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All the Beauty in the World by Patrick Bringley

It’s hard to imagine a better audiobook than this one; hearing a deeply personal memoir read by the author reflecting on his brother’s death and on being a guard for ten years in the Metropolitan Museum of Art in New York as he healed was great. The author had been a staffer at The New Yorker at the time of his brother’s death in 2008. His job was to work with eminent writers as...

Panenka by Rónán Hession

Recently I read a book that extolled the virtues of cricket; this one centers on a love/hate thing with soccer, or football, as they call it in Ireland. First, I learned that a Panenka is a surprise move, kicking the ball directly in the middle of the goal in a shootout kick with the hope that the goalie will leap to one side or the other to block the ball. It is named for Antonin Panenka, a...

The Road from Bellhaven by Margot Livesey

Having admired The Boy in the Field, I was excited to read Margot Livesey’s new book that was published in February. It is the story of Lizzie Craig, from her childhood in rural Scotland in the 1880s and 1890s to her adulthood in Glasgow and Fife, near Edinburgh. She was cared for by her grandparents as her parents had died when she was very young. When she was 10, she learned she had an...

Netherland by Joseph O’Neill

Interest in Joseph O’Neill’s new book that will be published in June reminded me that I had not read his much-loved Netherland from 2008. It worked as an audiobook despite roving over time from 2001 to 2006 in an apparently random way. Because much of the joy of this book is its focus on the love of the game of cricket and a largely mysterious character named Chuck Ramkissoon, this...

The Grammarians by Cathleen Schine

The story of this family is distinguished by the focus on two aspects of their lives:  the daughters are red-haired twins and words are very important to them, toys when they are children, central to their lives as adults. Each chapter begins with a definition from Samuel Johnson’s dictionary. The twins are brilliant, have their own language, and begin communicating wittily while still in...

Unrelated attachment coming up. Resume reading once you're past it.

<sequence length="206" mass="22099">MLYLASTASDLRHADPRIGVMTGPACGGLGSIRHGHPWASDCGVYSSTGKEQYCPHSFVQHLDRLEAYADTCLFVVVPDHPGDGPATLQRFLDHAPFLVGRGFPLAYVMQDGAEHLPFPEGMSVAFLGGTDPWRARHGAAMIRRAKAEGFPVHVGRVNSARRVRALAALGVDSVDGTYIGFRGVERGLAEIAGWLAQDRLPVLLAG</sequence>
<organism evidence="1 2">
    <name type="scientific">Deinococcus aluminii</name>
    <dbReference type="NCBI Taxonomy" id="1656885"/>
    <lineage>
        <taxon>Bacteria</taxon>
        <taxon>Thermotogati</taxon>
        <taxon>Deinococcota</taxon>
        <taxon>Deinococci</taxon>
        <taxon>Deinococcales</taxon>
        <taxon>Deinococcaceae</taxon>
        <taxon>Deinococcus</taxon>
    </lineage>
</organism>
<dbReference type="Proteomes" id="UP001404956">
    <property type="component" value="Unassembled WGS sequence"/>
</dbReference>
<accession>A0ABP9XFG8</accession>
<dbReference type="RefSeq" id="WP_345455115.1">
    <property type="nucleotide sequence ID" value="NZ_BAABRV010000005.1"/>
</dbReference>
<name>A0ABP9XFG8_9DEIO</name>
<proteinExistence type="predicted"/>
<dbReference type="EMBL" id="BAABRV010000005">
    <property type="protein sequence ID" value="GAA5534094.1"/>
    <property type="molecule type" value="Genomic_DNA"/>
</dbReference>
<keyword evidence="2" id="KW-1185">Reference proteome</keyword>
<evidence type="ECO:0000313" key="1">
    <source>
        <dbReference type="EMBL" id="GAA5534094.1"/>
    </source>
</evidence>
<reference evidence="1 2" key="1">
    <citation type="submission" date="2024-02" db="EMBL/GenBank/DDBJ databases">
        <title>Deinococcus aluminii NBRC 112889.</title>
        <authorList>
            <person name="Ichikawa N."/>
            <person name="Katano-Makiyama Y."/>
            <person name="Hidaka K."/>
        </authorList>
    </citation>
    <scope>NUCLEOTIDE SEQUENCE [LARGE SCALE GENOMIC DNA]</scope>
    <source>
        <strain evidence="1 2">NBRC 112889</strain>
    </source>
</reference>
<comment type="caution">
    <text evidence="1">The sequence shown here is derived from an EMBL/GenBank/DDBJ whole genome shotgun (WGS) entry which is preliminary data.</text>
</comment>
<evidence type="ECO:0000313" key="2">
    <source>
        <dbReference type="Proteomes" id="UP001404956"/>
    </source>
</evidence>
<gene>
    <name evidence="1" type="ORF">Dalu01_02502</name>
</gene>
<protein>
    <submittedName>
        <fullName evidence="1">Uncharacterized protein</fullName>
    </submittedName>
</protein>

Spies in Canaan by David Park

I have previously read two books by the Irish writer David Park and think frequently of one of them, Travelling in a Strange Land. Though I don’t remember where I read about this one, I knew it was about an American CIA operative in Vietnam at the very end of the war and some consequent events 40 years later. Mike describes himself as a “prairie boy” whose family was mainstream...

An Astronomer in Love by Antoine Laurain

Ah yes, another delightful book by the author of The President’s Hat, Vintage 1954, and The Red Notebook. This one connects the historical figure, Guillaume le Gentil, Louis XV’s astronomer, to a fictional Parisian real estate agent in 2012. Before I began the book, I read Wikipedia’s entry about the astronomer and wonder if it is a spoiler to tell the true story of his life. If...

Salonika Burning by Gail Jones

Reading this book made me feel as though I were experiencing the fog of war, or perhaps the fog of an aging brain. That was especially the case when the focus was on the character who barely survived malaria, so I like to think that feeling was the result of skillful writing. This is my fifth Gail Jones book. Though the setting of the book was Salonika (now Thessaloniki) during World War I in a...

The Authenticity Project by Clare Pooley

I listened to this one after I recommended a friend read Clare Pooley’s Iona Iverson’s Rules for Commuting and discovered this one was available through our library. It’s been a fine audiobook for me. An elderly eccentric artist in London named Julian writes about himself in a notebook and leaves it in a cafe, inviting others to write about themselves and to get to know their...

The Quiet American by Graham Greene

This is my fourth Graham Greene book; I am enthusiastic about two and not-so-much about two. This falls into the not-so-much category. It was written in 1955 and set at the end of the era of French colonial control of Vietnam as told by a cynical British reporter. Thomas Fowler has lived in Saigon for some years, happy to be away from his wife in Britain who refuses him a divorce. He lives with...

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